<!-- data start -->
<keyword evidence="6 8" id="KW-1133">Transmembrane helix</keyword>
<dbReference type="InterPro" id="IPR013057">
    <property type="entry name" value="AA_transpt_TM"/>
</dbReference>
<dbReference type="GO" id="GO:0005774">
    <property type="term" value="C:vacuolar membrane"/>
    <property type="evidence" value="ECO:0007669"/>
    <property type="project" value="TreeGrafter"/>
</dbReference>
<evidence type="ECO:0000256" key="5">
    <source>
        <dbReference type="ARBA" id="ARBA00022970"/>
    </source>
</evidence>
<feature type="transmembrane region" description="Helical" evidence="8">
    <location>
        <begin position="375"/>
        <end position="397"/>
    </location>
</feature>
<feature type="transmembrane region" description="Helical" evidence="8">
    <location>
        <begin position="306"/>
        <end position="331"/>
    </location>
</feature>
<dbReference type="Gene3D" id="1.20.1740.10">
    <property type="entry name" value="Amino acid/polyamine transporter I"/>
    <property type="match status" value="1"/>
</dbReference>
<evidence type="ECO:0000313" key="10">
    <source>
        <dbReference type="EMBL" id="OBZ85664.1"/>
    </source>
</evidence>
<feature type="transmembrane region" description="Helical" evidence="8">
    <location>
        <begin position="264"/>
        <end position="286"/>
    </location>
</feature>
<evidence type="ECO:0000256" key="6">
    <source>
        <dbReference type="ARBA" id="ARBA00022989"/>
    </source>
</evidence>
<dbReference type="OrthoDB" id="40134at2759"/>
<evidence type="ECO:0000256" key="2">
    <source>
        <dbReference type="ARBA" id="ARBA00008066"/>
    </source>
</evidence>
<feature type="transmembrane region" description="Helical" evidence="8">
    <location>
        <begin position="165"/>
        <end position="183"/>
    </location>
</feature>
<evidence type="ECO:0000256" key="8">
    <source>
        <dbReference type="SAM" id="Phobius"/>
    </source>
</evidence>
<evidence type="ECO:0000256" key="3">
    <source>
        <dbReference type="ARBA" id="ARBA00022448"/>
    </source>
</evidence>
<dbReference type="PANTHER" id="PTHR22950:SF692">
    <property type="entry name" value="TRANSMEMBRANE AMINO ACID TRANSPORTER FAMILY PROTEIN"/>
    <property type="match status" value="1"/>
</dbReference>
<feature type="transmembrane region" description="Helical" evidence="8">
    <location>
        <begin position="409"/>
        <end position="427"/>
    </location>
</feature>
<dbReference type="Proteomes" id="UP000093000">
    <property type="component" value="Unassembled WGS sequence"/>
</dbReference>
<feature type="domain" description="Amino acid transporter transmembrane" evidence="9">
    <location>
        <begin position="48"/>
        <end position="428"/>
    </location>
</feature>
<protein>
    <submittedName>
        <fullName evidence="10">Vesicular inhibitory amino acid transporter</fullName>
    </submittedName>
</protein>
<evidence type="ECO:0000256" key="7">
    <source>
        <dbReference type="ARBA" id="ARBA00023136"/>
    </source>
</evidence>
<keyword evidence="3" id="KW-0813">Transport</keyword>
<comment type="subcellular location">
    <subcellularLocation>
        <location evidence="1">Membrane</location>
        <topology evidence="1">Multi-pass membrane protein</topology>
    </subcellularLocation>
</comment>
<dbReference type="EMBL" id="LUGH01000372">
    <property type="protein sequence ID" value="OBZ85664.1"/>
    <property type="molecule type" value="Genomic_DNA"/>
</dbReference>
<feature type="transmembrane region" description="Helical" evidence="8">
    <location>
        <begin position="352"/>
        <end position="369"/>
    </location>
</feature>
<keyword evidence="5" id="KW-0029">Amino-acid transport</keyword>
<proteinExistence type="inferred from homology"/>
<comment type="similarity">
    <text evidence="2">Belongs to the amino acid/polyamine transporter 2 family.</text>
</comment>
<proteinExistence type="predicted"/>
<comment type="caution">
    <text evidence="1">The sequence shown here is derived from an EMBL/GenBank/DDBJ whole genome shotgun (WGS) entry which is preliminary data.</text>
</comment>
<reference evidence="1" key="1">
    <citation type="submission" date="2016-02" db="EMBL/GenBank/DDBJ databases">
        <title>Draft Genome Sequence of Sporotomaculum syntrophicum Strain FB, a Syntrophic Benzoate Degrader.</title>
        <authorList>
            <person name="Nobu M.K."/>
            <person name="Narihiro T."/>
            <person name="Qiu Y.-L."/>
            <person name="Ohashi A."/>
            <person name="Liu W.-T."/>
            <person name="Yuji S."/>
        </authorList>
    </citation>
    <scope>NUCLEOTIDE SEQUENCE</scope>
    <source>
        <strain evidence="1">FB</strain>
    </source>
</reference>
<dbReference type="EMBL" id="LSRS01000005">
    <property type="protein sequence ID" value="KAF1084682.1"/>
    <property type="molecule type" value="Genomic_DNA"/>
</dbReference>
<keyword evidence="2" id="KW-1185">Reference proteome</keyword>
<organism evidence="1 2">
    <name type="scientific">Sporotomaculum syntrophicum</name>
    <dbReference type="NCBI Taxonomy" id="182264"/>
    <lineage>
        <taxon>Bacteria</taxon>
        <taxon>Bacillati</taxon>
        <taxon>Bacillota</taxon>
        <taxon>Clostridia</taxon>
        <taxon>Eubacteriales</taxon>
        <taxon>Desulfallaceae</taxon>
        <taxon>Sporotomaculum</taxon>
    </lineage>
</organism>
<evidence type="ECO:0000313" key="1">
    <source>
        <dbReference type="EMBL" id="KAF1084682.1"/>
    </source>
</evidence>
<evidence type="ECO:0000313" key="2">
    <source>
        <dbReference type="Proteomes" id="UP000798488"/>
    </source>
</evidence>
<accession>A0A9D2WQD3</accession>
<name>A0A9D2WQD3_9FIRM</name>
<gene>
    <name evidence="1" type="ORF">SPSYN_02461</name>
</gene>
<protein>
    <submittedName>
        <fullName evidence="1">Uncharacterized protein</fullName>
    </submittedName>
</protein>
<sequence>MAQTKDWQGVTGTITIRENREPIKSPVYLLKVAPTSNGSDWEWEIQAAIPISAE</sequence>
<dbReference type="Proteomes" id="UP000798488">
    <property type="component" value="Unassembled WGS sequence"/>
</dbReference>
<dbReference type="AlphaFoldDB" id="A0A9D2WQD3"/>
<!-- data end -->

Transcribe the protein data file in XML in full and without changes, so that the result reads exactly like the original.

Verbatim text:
<keyword evidence="6 8" id="KW-1133">Transmembrane helix</keyword>
<dbReference type="InterPro" id="IPR013057">
    <property type="entry name" value="AA_transpt_TM"/>
</dbReference>
<dbReference type="GO" id="GO:0005774">
    <property type="term" value="C:vacuolar membrane"/>
    <property type="evidence" value="ECO:0007669"/>
    <property type="project" value="TreeGrafter"/>
</dbReference>
<evidence type="ECO:0000256" key="5">
    <source>
        <dbReference type="ARBA" id="ARBA00022970"/>
    </source>
</evidence>
<feature type="transmembrane region" description="Helical" evidence="8">
    <location>
        <begin position="375"/>
        <end position="397"/>
    </location>
</feature>
<feature type="transmembrane region" description="Helical" evidence="8">
    <location>
        <begin position="306"/>
        <end position="331"/>
    </location>
</feature>
<dbReference type="Gene3D" id="1.20.1740.10">
    <property type="entry name" value="Amino acid/polyamine transporter I"/>
    <property type="match status" value="1"/>
</dbReference>
<evidence type="ECO:0000313" key="10">
    <source>
        <dbReference type="EMBL" id="OBZ85664.1"/>
    </source>
</evidence>
<feature type="transmembrane region" description="Helical" evidence="8">
    <location>
        <begin position="264"/>
        <end position="286"/>
    </location>
</feature>
<evidence type="ECO:0000256" key="6">
    <source>
        <dbReference type="ARBA" id="ARBA00022989"/>
    </source>
</evidence>
<dbReference type="OrthoDB" id="40134at2759"/>
<evidence type="ECO:0000256" key="2">
    <source>
        <dbReference type="ARBA" id="ARBA00008066"/>
    </source>
</evidence>
<feature type="transmembrane region" description="Helical" evidence="8">
    <location>
        <begin position="165"/>
        <end position="183"/>
    </location>
</feature>
<evidence type="ECO:0000256" key="8">
    <source>
        <dbReference type="SAM" id="Phobius"/>
    </source>
</evidence>
<evidence type="ECO:0000256" key="3">
    <source>
        <dbReference type="ARBA" id="ARBA00022448"/>
    </source>
</evidence>
<dbReference type="PANTHER" id="PTHR22950:SF692">
    <property type="entry name" value="TRANSMEMBRANE AMINO ACID TRANSPORTER FAMILY PROTEIN"/>
    <property type="match status" value="1"/>
</dbReference>
<feature type="transmembrane region" description="Helical" evidence="8">
    <location>
        <begin position="409"/>
        <end position="427"/>
    </location>
</feature>
<dbReference type="Proteomes" id="UP000093000">
    <property type="component" value="Unassembled WGS sequence"/>
</dbReference>
<feature type="domain" description="Amino acid transporter transmembrane" evidence="9">
    <location>
        <begin position="48"/>
        <end position="428"/>
    </location>
</feature>
<protein>
    <submittedName>
        <fullName evidence="10">Vesicular inhibitory amino acid transporter</fullName>
    </submittedName>
</protein>
<evidence type="ECO:0000256" key="7">
    <source>
        <dbReference type="ARBA" id="ARBA00023136"/>
    </source>
</evidence>
<keyword evidence="3" id="KW-0813">Transport</keyword>
<comment type="subcellular location">
    <subcellularLocation>
        <location evidence="1">Membrane</location>
        <topology evidence="1">Multi-pass membrane protein</topology>
    </subcellularLocation>
</comment>
<dbReference type="EMBL" id="LUGH01000372">
    <property type="protein sequence ID" value="OBZ85664.1"/>
    <property type="molecule type" value="Genomic_DNA"/>
</dbReference>
<feature type="transmembrane region" description="Helical" evidence="8">
    <location>
        <begin position="352"/>
        <end position="369"/>
    </location>
</feature>
<keyword evidence="5" id="KW-0029">Amino-acid transport</keyword>
<proteinExistence type="inferred from homology"/>
<comment type="similarity">
    <text evidence="2">Belongs to the amino acid/polyamine transporter 2 family.</text>
</comment>
<proteinExistence type="predicted"/>
<comment type="caution">
    <text evidence="1">The sequence shown here is derived from an EMBL/GenBank/DDBJ whole genome shotgun (WGS) entry which is preliminary data.</text>
</comment>
<reference evidence="1" key="1">
    <citation type="submission" date="2016-02" db="EMBL/GenBank/DDBJ databases">
        <title>Draft Genome Sequence of Sporotomaculum syntrophicum Strain FB, a Syntrophic Benzoate Degrader.</title>
        <authorList>
            <person name="Nobu M.K."/>
            <person name="Narihiro T."/>
            <person name="Qiu Y.-L."/>
            <person name="Ohashi A."/>
            <person name="Liu W.-T."/>
            <person name="Yuji S."/>
        </authorList>
    </citation>
    <scope>NUCLEOTIDE SEQUENCE</scope>
    <source>
        <strain evidence="1">FB</strain>
    </source>
</reference>
<dbReference type="EMBL" id="LSRS01000005">
    <property type="protein sequence ID" value="KAF1084682.1"/>
    <property type="molecule type" value="Genomic_DNA"/>
</dbReference>
<keyword evidence="2" id="KW-1185">Reference proteome</keyword>
<organism evidence="1 2">
    <name type="scientific">Sporotomaculum syntrophicum</name>
    <dbReference type="NCBI Taxonomy" id="182264"/>
    <lineage>
        <taxon>Bacteria</taxon>
        <taxon>Bacillati</taxon>
        <taxon>Bacillota</taxon>
        <taxon>Clostridia</taxon>
        <taxon>Eubacteriales</taxon>
        <taxon>Desulfallaceae</taxon>
        <taxon>Sporotomaculum</taxon>
    </lineage>
</organism>
<evidence type="ECO:0000313" key="1">
    <source>
        <dbReference type="EMBL" id="KAF1084682.1"/>
    </source>
</evidence>
<evidence type="ECO:0000313" key="2">
    <source>
        <dbReference type="Proteomes" id="UP000798488"/>
    </source>
</evidence>
<accession>A0A9D2WQD3</accession>
<name>A0A9D2WQD3_9FIRM</name>
<gene>
    <name evidence="1" type="ORF">SPSYN_02461</name>
</gene>
<protein>
    <submittedName>
        <fullName evidence="1">Uncharacterized protein</fullName>
    </submittedName>
</protein>
<sequence>MAQTKDWQGVTGTITIRENREPIKSPVYLLKVAPTSNGSDWEWEIQAAIPISAE</sequence>
<dbReference type="Proteomes" id="UP000798488">
    <property type="component" value="Unassembled WGS sequence"/>
</dbReference>
<dbReference type="AlphaFoldDB" id="A0A9D2WQD3"/>